Regular readers know that I believe in a guaranteed basic income. Not only would it solve a lot of problems, it is what we should do ethically. We simply are too rich to allow people to be desperately poor. Two hundred and twenty years ago, Thomas Paine laid out the basic logic: every human is born with an equal right to the resources of the planet. We have created a system that allows some people to do far better than this natural state would dictate through the use of laws and history. At the same time, poor people do worse than they would in the natural state where they could just farm and hunt as they wanted. Therefore, some amount of redistribution is called for to make up for the fact that our economy is rigged. (See: Inequality: the Monopoly Analogy.)
But I wasn’t happy to hear that libertarians like Matt Zwolinski were writing things like, The Pragmatic Libertarian Case for a Basic Income Guarantee. The reason is that Zwolinski isn’t interested in the question at hand. This is just a provocative way of saying, “Look: the government doesn’t work!” At this point, I’m to the breaking point of dealing with disingenuous libertarian “arguments.”
If you spend any time arguing with libertarians, you will run into the “local is better” argument. This is the idea that local governments are better because they are more responsive to the needs of their people. There are many problems with this. For example, when the United States was formed, its population was less than four million people. This is roughly one-tenth the population of California today. Is it really true that the federal government was less responsive to the needs of its people than the state government is today? Also, what we’ve seen is that state and local governments are generally too responsive to the “needs” of certain people leading to discrimination. Over the last half century, the worst government abuses toward individual rights have been at the state and local level.
Of course, the whole idea of pushing “local is better” is to allow libertarians to do in a circuitous way what they can’t do in a direct way: destroy the government. We see this with the general conservative obsession with block grants. The idea is that the federal government just gives money to the states to use as they will. Of course, what will happen over time is that federal support for these grants will decrease. Why should federal politicians support giving money for programs when they have no control. When we decide we have to balance the federal budget, the block grants would be the first things cut.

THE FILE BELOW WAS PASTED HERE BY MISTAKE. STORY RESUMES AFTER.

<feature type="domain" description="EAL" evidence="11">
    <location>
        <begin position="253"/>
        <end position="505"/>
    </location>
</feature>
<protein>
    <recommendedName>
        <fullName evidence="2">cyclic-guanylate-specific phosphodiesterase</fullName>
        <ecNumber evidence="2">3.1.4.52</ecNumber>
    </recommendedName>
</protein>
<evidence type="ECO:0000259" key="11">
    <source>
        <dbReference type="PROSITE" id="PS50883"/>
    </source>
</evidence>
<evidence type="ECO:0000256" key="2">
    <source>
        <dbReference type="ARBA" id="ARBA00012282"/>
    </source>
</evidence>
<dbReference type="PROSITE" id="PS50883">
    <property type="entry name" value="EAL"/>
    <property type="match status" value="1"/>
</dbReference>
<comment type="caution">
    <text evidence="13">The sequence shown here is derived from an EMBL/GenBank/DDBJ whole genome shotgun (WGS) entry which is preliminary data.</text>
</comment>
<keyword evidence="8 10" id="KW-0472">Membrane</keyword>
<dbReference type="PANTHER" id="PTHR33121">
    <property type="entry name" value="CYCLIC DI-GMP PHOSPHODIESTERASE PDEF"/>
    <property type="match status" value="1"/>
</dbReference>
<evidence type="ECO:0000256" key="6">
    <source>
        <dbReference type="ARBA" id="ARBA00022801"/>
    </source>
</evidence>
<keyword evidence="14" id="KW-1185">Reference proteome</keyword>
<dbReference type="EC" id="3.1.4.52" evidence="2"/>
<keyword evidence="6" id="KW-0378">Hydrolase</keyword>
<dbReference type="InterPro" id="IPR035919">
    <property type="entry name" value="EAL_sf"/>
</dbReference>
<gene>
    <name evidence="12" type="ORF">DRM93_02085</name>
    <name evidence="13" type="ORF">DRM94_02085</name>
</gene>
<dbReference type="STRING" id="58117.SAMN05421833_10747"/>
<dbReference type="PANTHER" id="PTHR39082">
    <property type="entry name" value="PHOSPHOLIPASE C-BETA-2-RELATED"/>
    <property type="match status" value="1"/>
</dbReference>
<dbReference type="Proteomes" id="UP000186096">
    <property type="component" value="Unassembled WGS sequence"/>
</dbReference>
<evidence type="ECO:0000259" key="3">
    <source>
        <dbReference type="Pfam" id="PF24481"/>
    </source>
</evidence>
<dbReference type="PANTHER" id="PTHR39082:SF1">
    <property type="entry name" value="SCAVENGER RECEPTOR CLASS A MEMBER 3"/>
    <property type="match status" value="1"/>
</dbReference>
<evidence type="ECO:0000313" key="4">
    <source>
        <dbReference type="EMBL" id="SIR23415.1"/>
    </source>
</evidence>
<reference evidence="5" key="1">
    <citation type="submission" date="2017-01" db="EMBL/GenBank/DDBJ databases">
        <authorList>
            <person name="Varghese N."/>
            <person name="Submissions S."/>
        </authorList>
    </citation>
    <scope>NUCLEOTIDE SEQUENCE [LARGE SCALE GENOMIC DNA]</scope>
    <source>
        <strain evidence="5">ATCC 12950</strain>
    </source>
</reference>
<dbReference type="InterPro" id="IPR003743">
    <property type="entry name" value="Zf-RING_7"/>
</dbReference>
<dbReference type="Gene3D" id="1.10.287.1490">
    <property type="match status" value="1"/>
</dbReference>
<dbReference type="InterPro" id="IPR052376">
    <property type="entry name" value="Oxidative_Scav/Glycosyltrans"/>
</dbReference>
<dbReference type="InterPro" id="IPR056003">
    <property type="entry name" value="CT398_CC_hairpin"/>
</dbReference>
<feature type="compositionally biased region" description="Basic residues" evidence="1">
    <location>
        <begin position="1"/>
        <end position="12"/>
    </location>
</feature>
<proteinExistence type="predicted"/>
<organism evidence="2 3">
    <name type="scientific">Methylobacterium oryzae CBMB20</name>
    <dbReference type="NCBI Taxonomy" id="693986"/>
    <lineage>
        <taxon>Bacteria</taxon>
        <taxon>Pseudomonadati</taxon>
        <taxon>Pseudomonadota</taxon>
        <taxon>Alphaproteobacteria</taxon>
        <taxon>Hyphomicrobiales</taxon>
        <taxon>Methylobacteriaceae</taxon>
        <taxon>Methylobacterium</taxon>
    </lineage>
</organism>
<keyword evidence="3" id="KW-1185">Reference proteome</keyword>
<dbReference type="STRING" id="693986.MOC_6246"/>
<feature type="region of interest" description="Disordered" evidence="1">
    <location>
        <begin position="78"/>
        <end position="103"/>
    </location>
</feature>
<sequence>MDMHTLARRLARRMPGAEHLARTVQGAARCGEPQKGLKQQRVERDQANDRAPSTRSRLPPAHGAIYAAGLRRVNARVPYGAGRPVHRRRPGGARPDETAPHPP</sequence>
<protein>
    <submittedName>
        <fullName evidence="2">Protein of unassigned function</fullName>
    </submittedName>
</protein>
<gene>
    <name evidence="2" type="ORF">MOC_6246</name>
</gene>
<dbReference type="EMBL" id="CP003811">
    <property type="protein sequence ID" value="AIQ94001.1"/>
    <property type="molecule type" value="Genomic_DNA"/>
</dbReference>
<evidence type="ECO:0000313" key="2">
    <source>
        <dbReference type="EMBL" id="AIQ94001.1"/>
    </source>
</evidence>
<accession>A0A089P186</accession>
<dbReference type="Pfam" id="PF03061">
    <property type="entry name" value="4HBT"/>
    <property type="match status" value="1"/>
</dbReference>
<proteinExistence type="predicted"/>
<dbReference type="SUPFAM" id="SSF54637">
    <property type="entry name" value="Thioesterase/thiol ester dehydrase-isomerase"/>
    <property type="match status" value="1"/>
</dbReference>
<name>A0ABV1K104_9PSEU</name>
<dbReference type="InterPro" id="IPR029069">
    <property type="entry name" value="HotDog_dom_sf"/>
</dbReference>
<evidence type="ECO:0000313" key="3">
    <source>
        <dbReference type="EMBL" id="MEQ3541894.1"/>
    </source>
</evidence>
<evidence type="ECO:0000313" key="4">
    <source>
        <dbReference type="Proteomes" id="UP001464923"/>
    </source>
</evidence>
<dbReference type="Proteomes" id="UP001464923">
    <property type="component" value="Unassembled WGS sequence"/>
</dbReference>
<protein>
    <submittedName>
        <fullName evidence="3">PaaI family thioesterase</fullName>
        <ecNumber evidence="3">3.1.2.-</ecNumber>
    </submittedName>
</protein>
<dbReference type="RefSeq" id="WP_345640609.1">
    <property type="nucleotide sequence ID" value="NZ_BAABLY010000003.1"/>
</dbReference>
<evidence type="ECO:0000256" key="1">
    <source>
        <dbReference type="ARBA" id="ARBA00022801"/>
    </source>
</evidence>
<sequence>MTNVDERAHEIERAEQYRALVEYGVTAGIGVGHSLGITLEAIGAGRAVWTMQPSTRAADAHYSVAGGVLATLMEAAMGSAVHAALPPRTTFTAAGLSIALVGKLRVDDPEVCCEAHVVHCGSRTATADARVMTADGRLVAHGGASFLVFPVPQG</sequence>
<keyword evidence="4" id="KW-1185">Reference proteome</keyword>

So when the John Galt crowd starts arguing in favor of a guaranteed basic income, you know it is not because they care about the poor or that they’ve been reading Thomas Paine. It is just a ruse to push more of their anti-government and “makers vs takers” ideology. Luckily, Mike Konczal is on the job in an article yesterday, The Pragmatic Libertarian Case for a Basic Income Doesn’t Add Up. He takes the argument far more seriously than I do. He goes through the numbers and shows that we couldn’t replace all the welfare programs with a minimum income without costing more in taxes—something that no conservative would agree to.
But to give you an idea of just how disingenuous Zwolinski is, one of the programs that would be cut would be Medicaid. Poor people don’t need no stinking medical care! Of course, he never even mentions Medicaid. It is central to his argument, but it isn’t stated because even the most gullible of readers would notice that a basic income of $10,000 per year would not allow someone in our country with its broken healthcare system to get the care they need.
It doesn’t matter though. All the calculations and bright ideas are meaningless. Zwolinski doesn’t care about fixing anything. He is only interested in making the argument that the government doesn’t provide welfare efficiently. It is yet another “government is the problem” argument. But as Konczal shows in the following graph, the government is actually very efficient in providing welfare:
None of this reflects on the basic idea of a guaranteed basic income. I’ve never thought that such a program would eliminate the need for other welfare programs. For example, it seems to me that poor families with children would have extra needs. And it is certainly true that universal healthcare would be necessary. What Zwolinski is offering is an actual smart man’s version of Paul Ryan’s poverty plan. This is the same old thing with conservatives: they have a certain bag of tricks that they apply to every problem, because they aren’t interested in solving the problem. They are interested in using the problem as an excuse to push their existing agenda.